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Signs of Life

This musical about life during the Holocaust never finds a consistent tone. logo
Wilson Bridges, Patricia Noonan and Jason Collins
in Signs of Life
(© Joan Marcus)
Is there such a thing as a good musical set during the Holocaust? It's a daunting enough challenge to write an effective straight drama that takes place in the ghettos and camps of the Shoah. How does one write such a piece and include show tunes? The creators of Signs of Life, now being presented by Amas at The Marjorie S. Deane Little Theater at the West Side YMCA, have not fully solved this dilemma.

Set in Terezin, a Jewish ghetto in Nazi-occupied Czechoslovakia, the two-and-a-half-hour work offers some stirring moments, starting late in its first half. But most of the production is too busy struggling for a consistent tone and identity.

The structure of Peter Ullian's book -- full of rushed scenes and non-integrated subplots -- is that of a light comedy. One moment the show seems to be pitching itself as an educational piece, teaching younger non-Jewish audiences rudimentary lessons about Passover meals and prayers for the dead. The next moment, it is overlapping images of Third Reich oppression with occasional anachronisms and the sophomoric sex jokes of a clumsy love-struck activist (played by Wilson Bridges).

The score, by Len Schiff and Joel Derfner, is yet one more knock-off of Les Misérables, full of power ballads and anthems, all pleasantly composed but mostly forgettable. Two memorable exceptions are sung by a supporting character named Berta (Erika Amato), a Jewish wife who has been cast off by her Nazi husband. "Home Again Soon" is a genuinely moving number about a group of Polish children under her charge who are being shipped to Auschwitz for the second time. And in "I Will Forget," Berta challenges us with her own, unique plan for survival in the war's aftermath. Amato slightly overplays at first but eventually settles into her character with quiet dignity. The closing number, "Find a Way to Live," is a beautifully arranged piece sung by the company in a choral style that's considerably less stereotypical than the rest of the score.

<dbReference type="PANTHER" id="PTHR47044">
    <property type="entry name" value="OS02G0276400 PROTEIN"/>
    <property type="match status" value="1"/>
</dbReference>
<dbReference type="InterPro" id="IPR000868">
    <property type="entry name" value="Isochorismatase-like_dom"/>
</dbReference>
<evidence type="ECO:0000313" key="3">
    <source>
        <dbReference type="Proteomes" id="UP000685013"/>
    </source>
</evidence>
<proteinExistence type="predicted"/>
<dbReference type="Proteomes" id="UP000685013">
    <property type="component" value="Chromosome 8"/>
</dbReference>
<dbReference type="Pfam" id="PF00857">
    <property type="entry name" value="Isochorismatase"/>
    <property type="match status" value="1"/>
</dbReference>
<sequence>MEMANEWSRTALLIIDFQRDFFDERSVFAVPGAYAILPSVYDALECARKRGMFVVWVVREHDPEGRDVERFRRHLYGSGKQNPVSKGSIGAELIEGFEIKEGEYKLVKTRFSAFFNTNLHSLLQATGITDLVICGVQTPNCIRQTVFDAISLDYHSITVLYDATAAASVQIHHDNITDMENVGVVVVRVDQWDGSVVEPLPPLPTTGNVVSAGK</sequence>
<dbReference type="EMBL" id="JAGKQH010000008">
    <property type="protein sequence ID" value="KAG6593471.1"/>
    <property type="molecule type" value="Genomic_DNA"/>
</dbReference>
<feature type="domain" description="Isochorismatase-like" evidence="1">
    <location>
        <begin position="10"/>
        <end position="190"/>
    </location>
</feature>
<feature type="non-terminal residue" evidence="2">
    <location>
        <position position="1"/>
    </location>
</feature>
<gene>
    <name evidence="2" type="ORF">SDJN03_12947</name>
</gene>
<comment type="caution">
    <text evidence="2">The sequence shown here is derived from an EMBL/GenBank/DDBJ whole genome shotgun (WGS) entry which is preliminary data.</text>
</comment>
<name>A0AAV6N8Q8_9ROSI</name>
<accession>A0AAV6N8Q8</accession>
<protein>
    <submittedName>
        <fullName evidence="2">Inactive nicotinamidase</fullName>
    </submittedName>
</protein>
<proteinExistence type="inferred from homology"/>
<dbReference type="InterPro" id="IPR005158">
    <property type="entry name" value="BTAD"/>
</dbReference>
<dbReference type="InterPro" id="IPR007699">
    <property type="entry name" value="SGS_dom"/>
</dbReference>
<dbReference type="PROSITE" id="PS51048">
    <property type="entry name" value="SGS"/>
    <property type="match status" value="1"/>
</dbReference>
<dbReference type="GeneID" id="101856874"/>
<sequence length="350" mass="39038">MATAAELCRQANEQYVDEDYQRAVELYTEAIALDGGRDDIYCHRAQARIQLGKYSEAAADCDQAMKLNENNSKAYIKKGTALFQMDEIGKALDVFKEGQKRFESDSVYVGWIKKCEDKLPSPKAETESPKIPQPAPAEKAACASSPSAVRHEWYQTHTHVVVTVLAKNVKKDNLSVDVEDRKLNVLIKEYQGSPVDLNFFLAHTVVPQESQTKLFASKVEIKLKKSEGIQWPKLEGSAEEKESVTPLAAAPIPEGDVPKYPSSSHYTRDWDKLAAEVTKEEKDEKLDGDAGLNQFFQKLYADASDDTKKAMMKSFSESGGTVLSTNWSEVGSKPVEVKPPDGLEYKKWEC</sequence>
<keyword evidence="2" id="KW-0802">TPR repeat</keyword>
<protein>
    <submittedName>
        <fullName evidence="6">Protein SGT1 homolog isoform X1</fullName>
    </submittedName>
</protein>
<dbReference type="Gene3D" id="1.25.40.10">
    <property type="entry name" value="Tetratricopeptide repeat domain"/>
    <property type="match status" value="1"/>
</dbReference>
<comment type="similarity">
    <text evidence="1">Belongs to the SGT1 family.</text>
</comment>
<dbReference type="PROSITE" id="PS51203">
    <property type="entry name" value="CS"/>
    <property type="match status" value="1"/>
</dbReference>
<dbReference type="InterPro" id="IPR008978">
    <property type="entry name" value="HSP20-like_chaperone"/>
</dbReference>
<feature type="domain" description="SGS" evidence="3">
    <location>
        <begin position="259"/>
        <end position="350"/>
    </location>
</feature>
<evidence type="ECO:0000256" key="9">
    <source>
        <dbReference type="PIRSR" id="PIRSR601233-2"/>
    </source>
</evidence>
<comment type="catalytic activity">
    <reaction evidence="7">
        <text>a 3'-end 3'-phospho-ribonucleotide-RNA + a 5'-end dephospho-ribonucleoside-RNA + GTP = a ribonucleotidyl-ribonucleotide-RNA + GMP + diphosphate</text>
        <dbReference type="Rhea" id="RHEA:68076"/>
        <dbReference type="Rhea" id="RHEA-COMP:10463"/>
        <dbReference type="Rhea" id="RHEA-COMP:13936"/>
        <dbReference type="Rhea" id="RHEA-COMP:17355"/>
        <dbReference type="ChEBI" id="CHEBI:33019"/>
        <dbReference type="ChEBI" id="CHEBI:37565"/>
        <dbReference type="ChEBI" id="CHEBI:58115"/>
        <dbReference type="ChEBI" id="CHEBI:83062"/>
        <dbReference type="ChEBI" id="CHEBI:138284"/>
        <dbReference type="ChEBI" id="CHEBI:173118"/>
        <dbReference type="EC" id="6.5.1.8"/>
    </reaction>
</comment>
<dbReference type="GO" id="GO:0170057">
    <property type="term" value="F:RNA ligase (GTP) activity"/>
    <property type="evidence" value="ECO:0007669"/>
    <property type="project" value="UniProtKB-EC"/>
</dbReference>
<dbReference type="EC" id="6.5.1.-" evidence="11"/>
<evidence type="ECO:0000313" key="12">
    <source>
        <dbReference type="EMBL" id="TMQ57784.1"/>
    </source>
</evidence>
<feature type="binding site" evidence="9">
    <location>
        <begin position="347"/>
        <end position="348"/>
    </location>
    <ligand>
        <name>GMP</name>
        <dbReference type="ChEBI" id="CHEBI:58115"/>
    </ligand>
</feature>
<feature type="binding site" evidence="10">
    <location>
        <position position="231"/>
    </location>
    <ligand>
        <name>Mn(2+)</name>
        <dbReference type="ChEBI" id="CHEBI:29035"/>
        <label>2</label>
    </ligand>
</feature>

Director Jeremy Dobrish is not successful in bringing much dimension to the show, although he has solicited some good performances. Jason Collins is strong as a hedonist from Berlin's cabaret scene who must choose between survival and heroism, while Stuart Zagnit infuses the role of a Jewish village elder with heart and nuance. Unfortunately, Patricia Noonan, whose young art student, Lorelei, leads the action of the story, is not as compelling. For starters, she shows little chemistry with Bridges, dulling the impact of a pivotal romance in the narrative. And it's never believable that she's experiencing the horrors that Lorelei faces.

Alexis Distler's set design, consisting mostly of a wall of suitcases that are punctuated by Michael Gottlieb's lighting, works well, particularly in a scene in which members of the Terezin community are trying to conceal paintings and sketches that show the horrific conditions under Nazi rule. In one of the production's gorgeous touches, much of the surviving visual art, which figures so prominently in the plot, is projected on the back wall of the set throughout the evening. There is some powerful drama in those sketches and paintings. It's unfortunate that the creators of this musical didn't trust it enough.

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